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Quantitative evaluation of subchondral bone injury of the plantaro-lateral condyles of the third metatarsal bone in Thoroughbred horses identified using nuclear scintigraphy: 48 cases

Authors


email: rparker1@staffmail.ed.ac.uk

Summary

Reasons for performing study: Increased radio-isotope uptake (IRU) in the subchondral bone of the plantaro-lateral condyle of the third metatarsus (MTIII) is a commonly reported scintigraphic finding and potential cause of lameness in UK Thoroughbred racehorses in training and has not been fully documented.

Objectives: To characterise lameness attributable to IRU of the subchondral bone of MTIII, compare the scintigraphic findings of these horses with a normal population and evaluate the use of scintigraphy as an indicator of prognosis.

Hypothesis: IRU will be in significantly higher in horses with subchondral bone injury and will be related to prognosis and future racing performance.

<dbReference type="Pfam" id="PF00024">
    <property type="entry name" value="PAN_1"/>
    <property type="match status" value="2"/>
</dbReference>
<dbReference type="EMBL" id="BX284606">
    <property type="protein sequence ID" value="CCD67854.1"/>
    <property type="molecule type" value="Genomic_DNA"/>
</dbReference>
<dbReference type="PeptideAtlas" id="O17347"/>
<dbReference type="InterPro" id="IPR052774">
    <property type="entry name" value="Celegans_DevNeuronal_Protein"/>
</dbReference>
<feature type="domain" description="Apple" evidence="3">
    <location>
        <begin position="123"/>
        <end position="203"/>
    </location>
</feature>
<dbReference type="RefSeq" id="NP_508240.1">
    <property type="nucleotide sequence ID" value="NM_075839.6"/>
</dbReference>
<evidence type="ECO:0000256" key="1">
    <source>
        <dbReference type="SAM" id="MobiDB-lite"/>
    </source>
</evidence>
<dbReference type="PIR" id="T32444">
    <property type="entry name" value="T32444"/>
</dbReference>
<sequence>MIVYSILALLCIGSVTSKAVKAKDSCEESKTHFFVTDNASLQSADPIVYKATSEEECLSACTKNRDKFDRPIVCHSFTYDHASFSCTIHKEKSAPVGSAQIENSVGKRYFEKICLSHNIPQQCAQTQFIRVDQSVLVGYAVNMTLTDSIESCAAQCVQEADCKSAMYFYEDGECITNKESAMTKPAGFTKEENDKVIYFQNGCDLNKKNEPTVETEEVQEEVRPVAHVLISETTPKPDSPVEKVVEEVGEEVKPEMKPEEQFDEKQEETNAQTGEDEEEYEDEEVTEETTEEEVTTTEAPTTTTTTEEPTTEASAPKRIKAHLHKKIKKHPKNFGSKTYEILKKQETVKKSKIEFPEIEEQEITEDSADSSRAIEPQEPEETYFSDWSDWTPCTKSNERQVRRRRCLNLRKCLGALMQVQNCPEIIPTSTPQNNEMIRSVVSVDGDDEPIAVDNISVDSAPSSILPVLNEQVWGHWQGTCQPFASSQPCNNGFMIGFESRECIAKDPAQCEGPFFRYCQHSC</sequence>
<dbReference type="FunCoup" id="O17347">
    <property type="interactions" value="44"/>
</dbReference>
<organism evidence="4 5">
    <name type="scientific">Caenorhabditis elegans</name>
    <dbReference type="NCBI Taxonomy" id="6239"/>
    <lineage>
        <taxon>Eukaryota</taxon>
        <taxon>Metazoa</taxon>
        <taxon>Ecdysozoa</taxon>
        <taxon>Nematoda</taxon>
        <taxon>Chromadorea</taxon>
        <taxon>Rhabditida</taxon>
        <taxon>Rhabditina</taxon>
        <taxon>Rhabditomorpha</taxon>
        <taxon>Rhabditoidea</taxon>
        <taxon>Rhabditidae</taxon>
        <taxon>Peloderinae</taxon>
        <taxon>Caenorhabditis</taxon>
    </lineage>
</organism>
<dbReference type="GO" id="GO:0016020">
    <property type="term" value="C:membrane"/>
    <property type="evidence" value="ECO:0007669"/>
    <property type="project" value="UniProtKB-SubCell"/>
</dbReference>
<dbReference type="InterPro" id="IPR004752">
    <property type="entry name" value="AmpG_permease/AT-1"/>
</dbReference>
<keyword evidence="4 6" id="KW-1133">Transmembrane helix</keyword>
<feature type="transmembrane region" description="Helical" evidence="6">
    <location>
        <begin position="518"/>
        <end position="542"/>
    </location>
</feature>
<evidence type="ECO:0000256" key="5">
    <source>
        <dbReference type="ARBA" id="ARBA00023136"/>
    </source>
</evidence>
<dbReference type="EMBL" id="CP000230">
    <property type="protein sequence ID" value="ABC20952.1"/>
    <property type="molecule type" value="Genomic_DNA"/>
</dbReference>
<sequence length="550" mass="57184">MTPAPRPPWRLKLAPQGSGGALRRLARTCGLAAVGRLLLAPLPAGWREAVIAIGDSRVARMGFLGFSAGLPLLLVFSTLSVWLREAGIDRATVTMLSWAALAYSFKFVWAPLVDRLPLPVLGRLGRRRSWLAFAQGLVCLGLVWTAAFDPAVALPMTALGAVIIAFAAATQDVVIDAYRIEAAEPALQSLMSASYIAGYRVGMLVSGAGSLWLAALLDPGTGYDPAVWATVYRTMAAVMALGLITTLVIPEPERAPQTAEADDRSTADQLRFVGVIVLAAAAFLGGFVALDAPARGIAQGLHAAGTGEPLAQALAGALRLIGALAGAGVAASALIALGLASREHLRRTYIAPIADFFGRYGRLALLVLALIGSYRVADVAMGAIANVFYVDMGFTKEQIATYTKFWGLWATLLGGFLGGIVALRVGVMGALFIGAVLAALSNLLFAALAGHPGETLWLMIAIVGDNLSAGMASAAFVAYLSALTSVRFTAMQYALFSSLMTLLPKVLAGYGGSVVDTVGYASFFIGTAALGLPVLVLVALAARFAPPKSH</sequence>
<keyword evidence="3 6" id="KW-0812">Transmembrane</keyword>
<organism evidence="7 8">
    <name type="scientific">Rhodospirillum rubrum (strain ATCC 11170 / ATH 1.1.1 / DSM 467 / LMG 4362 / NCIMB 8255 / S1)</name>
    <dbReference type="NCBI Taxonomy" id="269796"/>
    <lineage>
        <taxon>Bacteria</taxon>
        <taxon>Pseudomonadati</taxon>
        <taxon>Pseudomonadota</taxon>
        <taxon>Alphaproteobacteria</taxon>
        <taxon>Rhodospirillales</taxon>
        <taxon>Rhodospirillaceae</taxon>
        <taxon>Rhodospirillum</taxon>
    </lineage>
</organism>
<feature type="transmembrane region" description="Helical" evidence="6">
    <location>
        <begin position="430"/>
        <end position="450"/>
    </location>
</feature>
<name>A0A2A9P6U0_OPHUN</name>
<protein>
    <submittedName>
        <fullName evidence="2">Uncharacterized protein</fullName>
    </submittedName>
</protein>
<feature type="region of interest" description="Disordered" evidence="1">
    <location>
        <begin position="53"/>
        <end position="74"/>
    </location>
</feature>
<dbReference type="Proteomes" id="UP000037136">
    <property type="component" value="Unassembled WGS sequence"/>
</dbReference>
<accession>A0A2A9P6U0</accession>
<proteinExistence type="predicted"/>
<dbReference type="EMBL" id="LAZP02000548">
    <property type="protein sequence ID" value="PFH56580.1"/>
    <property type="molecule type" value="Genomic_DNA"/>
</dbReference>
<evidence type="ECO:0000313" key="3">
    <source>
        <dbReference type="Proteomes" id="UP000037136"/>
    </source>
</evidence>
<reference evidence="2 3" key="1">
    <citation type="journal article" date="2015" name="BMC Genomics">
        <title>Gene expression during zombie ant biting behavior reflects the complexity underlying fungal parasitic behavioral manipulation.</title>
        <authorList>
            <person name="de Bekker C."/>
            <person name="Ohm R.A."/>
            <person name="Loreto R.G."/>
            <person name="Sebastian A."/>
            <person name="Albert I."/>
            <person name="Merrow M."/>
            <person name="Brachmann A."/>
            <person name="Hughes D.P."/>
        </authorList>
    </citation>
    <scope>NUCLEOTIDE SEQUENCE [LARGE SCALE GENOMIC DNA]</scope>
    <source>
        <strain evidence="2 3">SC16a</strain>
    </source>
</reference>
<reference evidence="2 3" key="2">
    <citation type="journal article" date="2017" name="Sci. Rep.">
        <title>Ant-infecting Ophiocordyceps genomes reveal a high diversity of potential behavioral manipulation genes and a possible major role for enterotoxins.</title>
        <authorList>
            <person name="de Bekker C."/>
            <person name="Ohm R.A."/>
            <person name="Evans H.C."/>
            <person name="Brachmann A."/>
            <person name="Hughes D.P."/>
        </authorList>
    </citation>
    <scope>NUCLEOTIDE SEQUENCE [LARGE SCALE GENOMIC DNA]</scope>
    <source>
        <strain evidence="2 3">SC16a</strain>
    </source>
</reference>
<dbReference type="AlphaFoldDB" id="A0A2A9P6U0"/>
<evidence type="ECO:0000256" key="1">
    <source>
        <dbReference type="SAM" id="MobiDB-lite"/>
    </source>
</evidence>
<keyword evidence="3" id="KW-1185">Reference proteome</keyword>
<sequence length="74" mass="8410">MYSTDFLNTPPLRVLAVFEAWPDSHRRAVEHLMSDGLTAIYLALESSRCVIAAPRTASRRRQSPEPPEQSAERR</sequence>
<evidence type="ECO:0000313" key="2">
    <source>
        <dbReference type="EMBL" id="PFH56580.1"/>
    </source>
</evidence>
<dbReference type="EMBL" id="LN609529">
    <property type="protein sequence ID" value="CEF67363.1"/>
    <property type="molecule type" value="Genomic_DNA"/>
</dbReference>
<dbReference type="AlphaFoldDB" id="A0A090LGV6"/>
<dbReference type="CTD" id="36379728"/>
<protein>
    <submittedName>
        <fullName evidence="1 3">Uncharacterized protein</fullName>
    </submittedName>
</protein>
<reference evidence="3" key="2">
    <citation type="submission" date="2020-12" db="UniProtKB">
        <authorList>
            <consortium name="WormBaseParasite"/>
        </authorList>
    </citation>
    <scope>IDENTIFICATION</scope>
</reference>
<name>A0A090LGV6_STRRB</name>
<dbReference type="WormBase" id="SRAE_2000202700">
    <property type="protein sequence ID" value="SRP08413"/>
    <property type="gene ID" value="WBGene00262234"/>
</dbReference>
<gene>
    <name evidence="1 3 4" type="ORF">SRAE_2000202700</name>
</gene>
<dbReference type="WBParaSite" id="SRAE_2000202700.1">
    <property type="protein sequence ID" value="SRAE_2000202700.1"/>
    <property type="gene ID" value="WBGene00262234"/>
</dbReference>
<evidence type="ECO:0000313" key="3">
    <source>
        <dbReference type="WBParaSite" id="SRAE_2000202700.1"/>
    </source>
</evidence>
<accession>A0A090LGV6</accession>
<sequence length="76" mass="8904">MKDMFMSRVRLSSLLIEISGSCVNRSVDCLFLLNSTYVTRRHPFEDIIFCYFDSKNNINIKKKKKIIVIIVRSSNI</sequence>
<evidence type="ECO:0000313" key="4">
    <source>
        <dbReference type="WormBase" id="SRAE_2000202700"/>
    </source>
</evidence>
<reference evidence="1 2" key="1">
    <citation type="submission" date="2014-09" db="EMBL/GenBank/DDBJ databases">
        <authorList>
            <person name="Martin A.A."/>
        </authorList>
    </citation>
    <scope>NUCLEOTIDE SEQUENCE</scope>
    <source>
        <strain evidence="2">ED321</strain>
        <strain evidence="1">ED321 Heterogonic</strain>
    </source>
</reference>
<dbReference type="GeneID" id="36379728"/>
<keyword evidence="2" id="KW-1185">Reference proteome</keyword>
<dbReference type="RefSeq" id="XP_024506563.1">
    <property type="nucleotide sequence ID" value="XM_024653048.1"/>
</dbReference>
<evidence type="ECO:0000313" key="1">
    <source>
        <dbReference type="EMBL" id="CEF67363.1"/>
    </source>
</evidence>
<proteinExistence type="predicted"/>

Methods: Data were analysed from 48 horses in which subchondral bone injury of the plantaro-lateral condyle of MTIII had been diagnosed using nuclear scintigraphy and that met the inclusion criteria. Data recorded included age, sex, trainer, racing discipline, lameness assessment, treatment regimes, radiographic and scintigraphic findings, response to diagnostic analgesia where performed and racing performance pre- and post diagnosis. Region of interest (ROI) counts were obtained for the plantar condyle and the mid diaphysis from the latero-medial view, the ratio calculated and then compared with a control group of clinically unaffected horses.

Results: The mean condyle mid-diaphysis ROI ratio was significantly (P<0.001) higher in the affected population and with positively correlation (P = 0.024) with the level of lameness. The presence of radiographic findings had no significant effect on the ROI ratio.

Conclusion: Subchondral bone injury of the plantar lateral condyles of MTIII is a significant cause of lameness in UK Thoroughbred racehorses. Nuclear scintigraphy is a useful diagnostic imaging modality in the detection of affected horses but is a poor indicator of prognosis for the condition.

Potential relevance: Better understanding of the clinical manifestations, diagnosis of and prognosis for subchondral bone injury will benefit the Thoroughbred industry in the UK.

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